News headlines claiming that Google’s new real-time translation app will “change the world” made the professional language translation community bolt upright. But then people learned how it works and realised the headlines are far from the truth.
There is a lot of media hype about Google’s new Pixel Buds; wireless and voice-activated earphones which can translate in real time and using a voice-activated assistant control your phone’s activity. You can play music, find directions, make calls and all of the other duties without retrieving your phone from your pocket. And yet, the most impressive and important feature of the device is that you can communicate with people in a foreign language, in real-time.
The language translation industry has heard this kind of sensationalism before. When Google launched Google Translate on mobile phones in 2015, there was a lot of fuss made about that too. Tech Radar claimed the tech giant had just “turned your phone into a translator.” Google Translate did turn your phone into a translator, but any conversation in a foreign language was at that point mostly gibberish.
Google Translate has since improved significantly, however we’re not quite convinced that Pixel Buds, the real-time translator, will work any better despite media claims. In one sales pitch on behalf of the Cupertino-based tech giant, online magazine Engadget had this to say about Google Pixel Buds – despite only witnessing a 5-minute display on a San Francisco stage:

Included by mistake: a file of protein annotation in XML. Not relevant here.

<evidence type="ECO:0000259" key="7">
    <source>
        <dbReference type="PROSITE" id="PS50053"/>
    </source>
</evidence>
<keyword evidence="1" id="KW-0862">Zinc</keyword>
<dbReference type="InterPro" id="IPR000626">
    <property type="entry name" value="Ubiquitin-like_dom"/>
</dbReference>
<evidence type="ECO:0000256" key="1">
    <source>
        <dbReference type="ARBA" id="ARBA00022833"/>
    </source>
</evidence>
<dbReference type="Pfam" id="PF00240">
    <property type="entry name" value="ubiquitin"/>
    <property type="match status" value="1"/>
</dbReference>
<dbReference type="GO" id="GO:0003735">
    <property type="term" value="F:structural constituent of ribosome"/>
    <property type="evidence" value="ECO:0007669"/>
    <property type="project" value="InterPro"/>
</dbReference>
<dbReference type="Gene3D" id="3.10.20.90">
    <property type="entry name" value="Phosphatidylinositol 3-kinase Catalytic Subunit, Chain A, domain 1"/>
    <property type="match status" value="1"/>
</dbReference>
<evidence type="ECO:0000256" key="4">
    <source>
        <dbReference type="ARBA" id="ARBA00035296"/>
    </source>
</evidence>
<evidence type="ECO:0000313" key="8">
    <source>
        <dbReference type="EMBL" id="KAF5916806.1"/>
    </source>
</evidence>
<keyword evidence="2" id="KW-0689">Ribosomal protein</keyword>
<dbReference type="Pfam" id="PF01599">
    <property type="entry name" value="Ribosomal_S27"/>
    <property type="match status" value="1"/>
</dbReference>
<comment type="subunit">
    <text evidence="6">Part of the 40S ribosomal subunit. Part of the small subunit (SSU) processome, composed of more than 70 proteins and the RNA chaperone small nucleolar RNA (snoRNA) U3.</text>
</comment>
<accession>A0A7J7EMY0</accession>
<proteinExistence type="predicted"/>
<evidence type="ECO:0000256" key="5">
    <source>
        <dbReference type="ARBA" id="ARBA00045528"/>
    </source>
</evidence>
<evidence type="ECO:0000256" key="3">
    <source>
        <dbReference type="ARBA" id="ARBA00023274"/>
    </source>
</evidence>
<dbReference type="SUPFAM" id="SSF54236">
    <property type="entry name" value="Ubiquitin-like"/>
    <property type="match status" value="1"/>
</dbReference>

“You’ll be able to walk up to nearly anybody in another country and hold a fluid, natural language conversation without the need for pantomime and large hand gestures, or worry of offending with a mispronunciation. International commerce and communication could become as mundane as making a local phone call. The frictions of international diplomacy could be smoothed as well, ensuring that not only are a diplomat’s words faithfully translated but that a copy of the conversation is recorded well.”
Nevertheless, google translate does not translate language in a “fluid” and “natural” way. It makes a sentence understandable – which is about as much as machine translations have advanced in the past two years. Granted, translation apps have come a long way since Altavista launched Babel Fish in 1997, but they also have a long way to go before they are fluid and natural.
How does Google Translate work?
Like most technology Google produces these days, their new translations device principally works on foundations built by artificial intelligence. Google bots have a vast network of data they can tap into where their machines match words which appear to be parallel between two different languages.
The artificial intelligence then crunches this data to determine the most probable word in which language A corresponds to language B. Google Translate therefore is statistical guesswork based on conversations between foreign counterparts.
Although Google has ambitions to “pursue human quality translation and develop machine translation systems” statistical machine translation will never be 100% accurate. However, it is estimated that the accuracy of translations is set between 80-90%.… Read More